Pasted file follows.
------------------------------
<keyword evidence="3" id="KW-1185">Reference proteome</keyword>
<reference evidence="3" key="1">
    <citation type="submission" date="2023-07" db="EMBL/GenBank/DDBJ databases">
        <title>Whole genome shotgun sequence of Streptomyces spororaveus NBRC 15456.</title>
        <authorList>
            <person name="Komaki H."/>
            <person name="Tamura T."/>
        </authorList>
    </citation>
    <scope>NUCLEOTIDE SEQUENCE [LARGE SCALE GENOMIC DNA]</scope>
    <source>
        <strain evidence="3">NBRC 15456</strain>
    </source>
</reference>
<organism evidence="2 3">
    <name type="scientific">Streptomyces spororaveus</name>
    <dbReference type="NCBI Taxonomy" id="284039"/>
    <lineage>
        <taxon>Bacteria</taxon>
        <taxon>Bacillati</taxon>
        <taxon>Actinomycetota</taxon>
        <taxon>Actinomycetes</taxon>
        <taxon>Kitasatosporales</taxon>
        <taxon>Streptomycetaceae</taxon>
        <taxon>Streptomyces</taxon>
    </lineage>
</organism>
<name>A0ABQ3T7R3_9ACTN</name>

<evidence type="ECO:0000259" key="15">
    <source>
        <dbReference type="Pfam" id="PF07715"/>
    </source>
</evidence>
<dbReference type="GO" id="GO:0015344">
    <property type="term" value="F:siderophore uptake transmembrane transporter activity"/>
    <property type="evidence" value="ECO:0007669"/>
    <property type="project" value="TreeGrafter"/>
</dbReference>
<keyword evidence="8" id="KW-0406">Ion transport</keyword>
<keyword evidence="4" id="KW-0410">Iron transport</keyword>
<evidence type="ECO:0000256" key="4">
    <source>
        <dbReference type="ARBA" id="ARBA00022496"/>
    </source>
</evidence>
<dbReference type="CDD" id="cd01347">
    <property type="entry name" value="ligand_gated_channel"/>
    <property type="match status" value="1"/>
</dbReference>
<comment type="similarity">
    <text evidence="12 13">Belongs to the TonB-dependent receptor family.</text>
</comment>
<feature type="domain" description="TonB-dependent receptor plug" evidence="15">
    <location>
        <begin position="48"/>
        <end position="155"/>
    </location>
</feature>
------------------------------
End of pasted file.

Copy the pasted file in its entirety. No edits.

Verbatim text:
<keyword evidence="3" id="KW-1185">Reference proteome</keyword>
<reference evidence="3" key="1">
    <citation type="submission" date="2023-07" db="EMBL/GenBank/DDBJ databases">
        <title>Whole genome shotgun sequence of Streptomyces spororaveus NBRC 15456.</title>
        <authorList>
            <person name="Komaki H."/>
            <person name="Tamura T."/>
        </authorList>
    </citation>
    <scope>NUCLEOTIDE SEQUENCE [LARGE SCALE GENOMIC DNA]</scope>
    <source>
        <strain evidence="3">NBRC 15456</strain>
    </source>
</reference>
<organism evidence="2 3">
    <name type="scientific">Streptomyces spororaveus</name>
    <dbReference type="NCBI Taxonomy" id="284039"/>
    <lineage>
        <taxon>Bacteria</taxon>
        <taxon>Bacillati</taxon>
        <taxon>Actinomycetota</taxon>
        <taxon>Actinomycetes</taxon>
        <taxon>Kitasatosporales</taxon>
        <taxon>Streptomycetaceae</taxon>
        <taxon>Streptomyces</taxon>
    </lineage>
</organism>
<name>A0ABQ3T7R3_9ACTN</name>

<evidence type="ECO:0000259" key="15">
    <source>
        <dbReference type="Pfam" id="PF07715"/>
    </source>
</evidence>
<dbReference type="GO" id="GO:0015344">
    <property type="term" value="F:siderophore uptake transmembrane transporter activity"/>
    <property type="evidence" value="ECO:0007669"/>
    <property type="project" value="TreeGrafter"/>
</dbReference>
<keyword evidence="8" id="KW-0406">Ion transport</keyword>
<keyword evidence="4" id="KW-0410">Iron transport</keyword>
<evidence type="ECO:0000256" key="4">
    <source>
        <dbReference type="ARBA" id="ARBA00022496"/>
    </source>
</evidence>
<dbReference type="CDD" id="cd01347">
    <property type="entry name" value="ligand_gated_channel"/>
    <property type="match status" value="1"/>
</dbReference>
<comment type="similarity">
    <text evidence="12 13">Belongs to the TonB-dependent receptor family.</text>
</comment>
<feature type="domain" description="TonB-dependent receptor plug" evidence="15">
    <location>
        <begin position="48"/>
        <end position="155"/>
    </location>
</feature>